By: Mark Scott, Esq.
For years judgment creditors and financial institutions were statutorily engaged in a kind of Blind Man’s Buff when it came to levying writs of execution on the judgment debtor’s deposit accounts, safe deposit boxes and other property held by the financial institution.
Under prior law, the judgment creditor was required to levy the writ of execution or other process at the branch where the judgment debtor physically maintained the account or property. Recent amendments to the California Code of Civil Procedure have effected a sea change in the rules, making it easier on all concerned but creating additional considerations that should not be ignored.
This article addresses California’s new “central process” designation rules and the ramifications to affected financial institutions, judgment creditors and judgment debtors.
The New Law Mandates Action and Creates Mechanisms
Effective January 1, 2013, banks, credit unions and other financial institutions with more than nine branches or offices in California must designate one or more central locations to accept service of legal process within the State. Code of Civil Procedure (“CCP”), § 684.115. The designation is optional for financial institutions with fewer than nine branches.
The designation is made by filing a notice with the California Department of Financial Institutions, which effective July 1, 2013 merged with the Department of Corporations to form the newly created California Department of Business Oversight (the “Department”). The Department has a form which financial institutions can use to make the designation. The form can be obtained by emailing the Department at firstname.lastname@example.org. Modifications or deletions to a designation can also be made by emailing this address.
The Department is legally required to update its online records within ten (10) business days following the filing of a request by a financial institution. CCP § 684.115(e)(1). The Department maintains an online list of the designations. The link to the list can be found at www.dbo.ca.gov. It will soon become second nature for judgment creditors to check this list before applying for writs of execution and instructing process servers.
The penalty for failing to designate a central location will result in all of the required financial institution’s branches or offices within California being deemed as “central locations” for service of process. CCP § 684.115. This penalty makes it easier for a judgment creditor to effectuate a levy but makes it more difficult for a financial institution to streamline levy procedures and to avoid potential liability for mishandling a levy.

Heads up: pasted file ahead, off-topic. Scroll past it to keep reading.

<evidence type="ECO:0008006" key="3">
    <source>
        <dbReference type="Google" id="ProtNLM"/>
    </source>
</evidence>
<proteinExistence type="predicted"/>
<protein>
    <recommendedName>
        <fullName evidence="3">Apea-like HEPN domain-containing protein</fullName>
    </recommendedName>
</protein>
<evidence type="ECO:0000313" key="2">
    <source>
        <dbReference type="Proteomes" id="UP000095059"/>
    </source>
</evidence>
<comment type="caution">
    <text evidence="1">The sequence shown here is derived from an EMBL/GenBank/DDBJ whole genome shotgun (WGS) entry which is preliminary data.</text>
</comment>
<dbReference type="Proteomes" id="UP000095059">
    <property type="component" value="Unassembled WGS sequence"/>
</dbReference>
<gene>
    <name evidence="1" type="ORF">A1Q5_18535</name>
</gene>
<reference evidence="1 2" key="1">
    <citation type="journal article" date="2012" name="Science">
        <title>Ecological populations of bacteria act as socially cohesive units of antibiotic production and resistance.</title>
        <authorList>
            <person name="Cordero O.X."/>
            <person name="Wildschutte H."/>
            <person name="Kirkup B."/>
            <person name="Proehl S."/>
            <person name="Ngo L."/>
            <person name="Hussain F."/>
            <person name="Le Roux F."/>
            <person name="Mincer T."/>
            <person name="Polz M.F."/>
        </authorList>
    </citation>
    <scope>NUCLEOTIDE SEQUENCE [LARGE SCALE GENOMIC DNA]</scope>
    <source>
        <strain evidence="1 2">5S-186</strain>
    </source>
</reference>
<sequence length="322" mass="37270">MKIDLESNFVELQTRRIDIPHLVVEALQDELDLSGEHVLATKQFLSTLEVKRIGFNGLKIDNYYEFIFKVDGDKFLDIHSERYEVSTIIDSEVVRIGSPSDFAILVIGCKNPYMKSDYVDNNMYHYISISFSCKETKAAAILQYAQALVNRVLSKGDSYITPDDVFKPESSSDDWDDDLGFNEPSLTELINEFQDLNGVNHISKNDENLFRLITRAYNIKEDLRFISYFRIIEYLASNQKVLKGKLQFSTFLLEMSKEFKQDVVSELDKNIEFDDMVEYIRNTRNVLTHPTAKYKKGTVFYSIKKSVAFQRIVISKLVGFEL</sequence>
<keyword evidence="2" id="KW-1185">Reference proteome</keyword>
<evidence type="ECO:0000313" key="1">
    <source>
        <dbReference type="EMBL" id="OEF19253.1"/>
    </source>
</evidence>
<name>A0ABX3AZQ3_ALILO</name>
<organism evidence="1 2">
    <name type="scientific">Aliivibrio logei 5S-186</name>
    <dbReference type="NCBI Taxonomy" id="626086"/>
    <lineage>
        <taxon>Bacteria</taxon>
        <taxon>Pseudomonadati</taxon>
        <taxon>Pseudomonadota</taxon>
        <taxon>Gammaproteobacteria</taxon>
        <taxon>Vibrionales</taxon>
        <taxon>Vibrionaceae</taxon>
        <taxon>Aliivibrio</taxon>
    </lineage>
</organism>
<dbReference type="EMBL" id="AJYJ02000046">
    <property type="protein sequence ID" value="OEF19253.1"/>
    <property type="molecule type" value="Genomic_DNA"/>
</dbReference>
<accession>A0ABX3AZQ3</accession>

If a financial institution has designated a central location, the new law provides that all levies on that institution must be served on the central location regardless of where the account was opened or the property is located. CCP § 684.115(c). Where a judgment creditor ignores a central process designation and instructs the levying officer to serve the branch where the account or property is located, the financial institution has the “absolute discretion” whether or not to honor the levy. CCP § 684.115(f).
In the event of an invalid levy, the financial institution has options and protections. Without violating any obligation to its customer, the financial institution may honor the otherwise invalid service. CCP § 684.110(e). Alternatively, the financial institution may respond to the levy by stating that “legal process was not properly served at the financial institution’s designated location for receiving legal process and, therefore, was not processed.” Id. Lastly, the financial institution may treat the levy as not reaching accounts or property actually held at the branch and need not report such on the garnishee memorandum. CCP § 684.110(d).
Central process service covers three types of property: deposit accounts, safe deposit boxes and properly held by the financial institution at any branch located within California. CCP § 684.115(c). Service on the central location will establish an immediate lien on all such property.
However, if any property other than deposit accounts is physically held at a branch that is not the central location, the levy will not reach the property. Instead, the financial institution’s obligation is to state in the memorandum of garnishee where such property is physically located so that the judgment creditor can then levy a writ in that county. Id. In the interim, the judgment creditor should be protected by the lien established through service at the central process location.
Another novel concept in the new law is the “written request” opportunity set forth in CCP § 684.115(h) that is applicable to deposit accounts believed to be maintained by financial institutions that have not designated a central location. If the judgment creditor “reasonably believes” that any act of enforcement would be effective against a specific deposit account maintained at a financial institution, the judgment creditor may request the financial institution to identify the branch at which a specific account is located. The request must be supported by an affidavit which contains the requisite information. CCP § 684.115(h). The financial institution has ten (10) days to respond to a proper request (CCP § 684.115(j)), and a good faith response shall not be deemed to violate the judgment debtor’s privacy rights. CCP § 684.115(k). Importantly, the financial institution is not permitted to notify its customer that a request has been made. CCP § 684.115(l).